BUILDING GRIT- LESSON 3-

DELAYING GRATIFICATION

  PURPOSE: DISCUSS HOW IT FELT TO BE ELIMINATED. WHERE IN OUR FUTURE LIFE MIGHT WE MISS OUT ON SOMETHING WE WANT? WHAT STRATEGIES DO YOU HAVE TO COPE WITH MISSING OUT IN LIFE? SHARE YOUR BEST STRATEGY WITH A PARTNER.

PURPOSE: DISCUSS HOW IT FELT TO BE ELIMINATED. WHERE IN OUR FUTURE LIFE MIGHT WE MISS OUT ON SOMETHING WE WANT? WHAT STRATEGIES DO YOU HAVE TO COPE WITH MISSING OUT IN LIFE? SHARE YOUR BEST STRATEGY WITH A PARTNER.

 

PART 1- (5 MINUTES)

Rationale

  • propensity to delay gratification was positively correlated with SAT scores, educational attainment and good health, while being inversely related to rates of crime and substance abuse (Shoda, Mischel & Peake, 1990). It is clear that those who could resist the short term temptation were much better off later in life on a large number of measures.

 

Learning objectives

By the end of this lesson, learners should:

  • understand the meaning of "delayed gratification"
  • explain how delayed gratification influences performance
  • explain how delaying gratification may impact their own performance in at least 2 areas

PART 2- WATCH AND RECORD- (10 MINUTES)

Enjoy this clip as we watch these young kids try to delay the gratification of a marshmallow! Listen and record 2-3 dot points about what the research found.


PART 3- DISCUSSION- (5-10 MINUTES)

For class discussion:
What does it mean to "delay gratification"?
Why do you think those who are able to delay gratification achieve more in each of the following areas:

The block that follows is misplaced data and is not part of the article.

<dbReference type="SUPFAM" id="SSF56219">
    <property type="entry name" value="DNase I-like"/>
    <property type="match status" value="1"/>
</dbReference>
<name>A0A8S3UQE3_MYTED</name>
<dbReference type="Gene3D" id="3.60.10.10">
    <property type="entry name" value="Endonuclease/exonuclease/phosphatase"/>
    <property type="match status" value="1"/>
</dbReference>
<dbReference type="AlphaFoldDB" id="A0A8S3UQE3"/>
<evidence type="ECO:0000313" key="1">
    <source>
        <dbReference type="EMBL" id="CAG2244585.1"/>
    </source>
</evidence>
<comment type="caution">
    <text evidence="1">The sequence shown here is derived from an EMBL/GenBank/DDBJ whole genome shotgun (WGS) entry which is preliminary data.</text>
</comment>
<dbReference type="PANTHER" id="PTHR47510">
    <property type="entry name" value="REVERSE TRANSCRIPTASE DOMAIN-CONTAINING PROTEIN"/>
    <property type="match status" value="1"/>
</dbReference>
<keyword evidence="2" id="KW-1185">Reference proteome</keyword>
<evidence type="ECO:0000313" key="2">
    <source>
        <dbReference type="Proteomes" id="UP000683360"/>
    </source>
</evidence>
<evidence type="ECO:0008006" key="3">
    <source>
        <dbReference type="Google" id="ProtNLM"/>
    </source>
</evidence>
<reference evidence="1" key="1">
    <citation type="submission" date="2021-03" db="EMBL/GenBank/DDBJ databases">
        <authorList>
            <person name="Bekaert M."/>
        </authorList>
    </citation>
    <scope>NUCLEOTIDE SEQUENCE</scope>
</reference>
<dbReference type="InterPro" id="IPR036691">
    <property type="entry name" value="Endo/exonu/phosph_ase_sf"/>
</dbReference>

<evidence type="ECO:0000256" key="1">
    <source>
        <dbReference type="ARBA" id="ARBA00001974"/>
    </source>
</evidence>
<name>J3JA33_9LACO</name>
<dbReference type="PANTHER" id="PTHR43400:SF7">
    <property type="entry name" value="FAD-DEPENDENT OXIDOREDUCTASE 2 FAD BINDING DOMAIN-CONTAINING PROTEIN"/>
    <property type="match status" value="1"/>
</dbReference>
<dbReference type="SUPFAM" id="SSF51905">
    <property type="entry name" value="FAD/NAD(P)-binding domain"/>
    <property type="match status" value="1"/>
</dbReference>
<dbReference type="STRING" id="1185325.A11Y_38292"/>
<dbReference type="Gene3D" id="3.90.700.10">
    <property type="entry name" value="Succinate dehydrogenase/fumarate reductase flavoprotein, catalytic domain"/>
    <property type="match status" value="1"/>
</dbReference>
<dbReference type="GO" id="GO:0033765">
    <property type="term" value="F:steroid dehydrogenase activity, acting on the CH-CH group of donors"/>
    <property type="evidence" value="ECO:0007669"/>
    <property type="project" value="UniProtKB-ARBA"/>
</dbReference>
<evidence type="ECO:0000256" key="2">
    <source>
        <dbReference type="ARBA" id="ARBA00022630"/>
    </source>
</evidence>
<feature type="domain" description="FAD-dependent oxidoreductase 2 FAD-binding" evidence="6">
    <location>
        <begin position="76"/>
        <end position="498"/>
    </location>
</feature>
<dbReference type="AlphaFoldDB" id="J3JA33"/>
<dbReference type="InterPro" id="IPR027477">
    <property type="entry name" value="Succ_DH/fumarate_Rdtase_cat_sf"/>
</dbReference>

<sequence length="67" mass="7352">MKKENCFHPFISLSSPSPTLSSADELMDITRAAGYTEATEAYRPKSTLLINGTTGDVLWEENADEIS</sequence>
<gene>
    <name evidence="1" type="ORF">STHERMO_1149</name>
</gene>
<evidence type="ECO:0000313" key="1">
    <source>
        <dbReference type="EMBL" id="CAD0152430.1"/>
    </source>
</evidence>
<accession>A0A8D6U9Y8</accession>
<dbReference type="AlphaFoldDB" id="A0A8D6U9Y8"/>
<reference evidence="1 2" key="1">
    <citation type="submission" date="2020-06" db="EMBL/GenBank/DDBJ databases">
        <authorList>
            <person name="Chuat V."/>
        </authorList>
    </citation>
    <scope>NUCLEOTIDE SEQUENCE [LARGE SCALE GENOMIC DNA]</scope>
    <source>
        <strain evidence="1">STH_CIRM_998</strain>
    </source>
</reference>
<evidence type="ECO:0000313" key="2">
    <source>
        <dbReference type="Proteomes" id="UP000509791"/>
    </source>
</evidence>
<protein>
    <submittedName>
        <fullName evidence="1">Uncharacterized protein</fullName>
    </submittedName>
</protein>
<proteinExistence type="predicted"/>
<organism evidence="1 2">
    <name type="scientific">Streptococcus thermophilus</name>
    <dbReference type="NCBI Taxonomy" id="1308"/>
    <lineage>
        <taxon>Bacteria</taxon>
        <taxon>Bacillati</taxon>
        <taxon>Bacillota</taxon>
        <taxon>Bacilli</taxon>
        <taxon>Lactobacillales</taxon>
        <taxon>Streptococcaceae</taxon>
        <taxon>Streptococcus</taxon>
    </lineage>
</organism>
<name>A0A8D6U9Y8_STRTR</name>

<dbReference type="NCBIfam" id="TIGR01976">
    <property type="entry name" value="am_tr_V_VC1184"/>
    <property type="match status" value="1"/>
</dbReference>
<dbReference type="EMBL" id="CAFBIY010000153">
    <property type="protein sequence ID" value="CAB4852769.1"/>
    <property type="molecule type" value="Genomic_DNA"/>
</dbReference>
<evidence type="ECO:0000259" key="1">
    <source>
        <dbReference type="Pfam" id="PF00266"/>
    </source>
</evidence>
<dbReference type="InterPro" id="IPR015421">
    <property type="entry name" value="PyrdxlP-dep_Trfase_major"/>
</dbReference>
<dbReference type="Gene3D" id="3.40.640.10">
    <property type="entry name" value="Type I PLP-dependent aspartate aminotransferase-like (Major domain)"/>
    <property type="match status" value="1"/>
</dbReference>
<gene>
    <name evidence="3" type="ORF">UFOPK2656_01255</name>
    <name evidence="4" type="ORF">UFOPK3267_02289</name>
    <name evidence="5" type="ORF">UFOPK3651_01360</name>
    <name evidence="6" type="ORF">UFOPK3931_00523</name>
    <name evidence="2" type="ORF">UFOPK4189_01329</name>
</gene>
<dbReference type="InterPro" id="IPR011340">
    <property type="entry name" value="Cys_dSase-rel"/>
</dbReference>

• health and wellbeing
  • school and study
  • work lives
  • relationships

For teachers to consider: Delaying gratification can be thought of as "saying no to something good now, in order to yes to something greater later" (Luke McKenna). There are some times where it is adaptive to delay gratification. Other quotes for reflection that relate are: Brick by brick is the only way to build a way, Rome wasn't built in a day, it takes ten years to become an overnight success and the seeds of tomorrow's excellence are planted in the soil of today's activities. However, there are other times where it can be maladaptive to delay gratification- eg if you come from disadvantage, sometimes not delaying is beneficial. Because if you delay now, you might miss out later on. Studies have shown that those in low trust environments will typically find it harder to delay gratification. So let's ensure we fulfil any commitments we make to our students (as broken promises seem to lead to people who are less likely to delay gratification when it might be helpful to do so).


PART 4- KNEE TAG- (5 minutes)

Check out a video of this activity here. The purpose of this is simply to get the students active and having some fun before the final reflection and discussion.

Stop clip after 1 minute and have a try with a partner- keeping score. Swap partners and have another go if you have time.


PART 5- workbook and partner discussion- (15 MINUTES)

CAN YOU WAIT FOR THE MARSHMALLOW?

  • In your workbook, record two or three things in your own life at present that will require your ability to delay gratification. At least one of these should be related to your school work.
  • Explain how your results may differ based on your actions- It might take this form: "if I am able to delay the gratification of ...., my results are like to be improved because ..."
  • Share your responses with your partner from "knee tag".

PART 6- (3 MINUTES) (WATCH IF YOU HAVE TIME)

Cookie Monster spoofs Icona Pop's hit song "I Love It" in this hilarious new video! Cookie Monster, the poster-child for someone needing to master self-regulation skills, attempts to explain these concepts while devising personal strategies on waiting to eat a cookie. Go to www.sesameworkshop.org/season44 for information on Sesame Street's 44th season.

DISCUSS: What strategies can students suggest for cookie monster (or anyone else) who was struggling to delay gratification? Students might even share examples of ways that have worked for them in the past.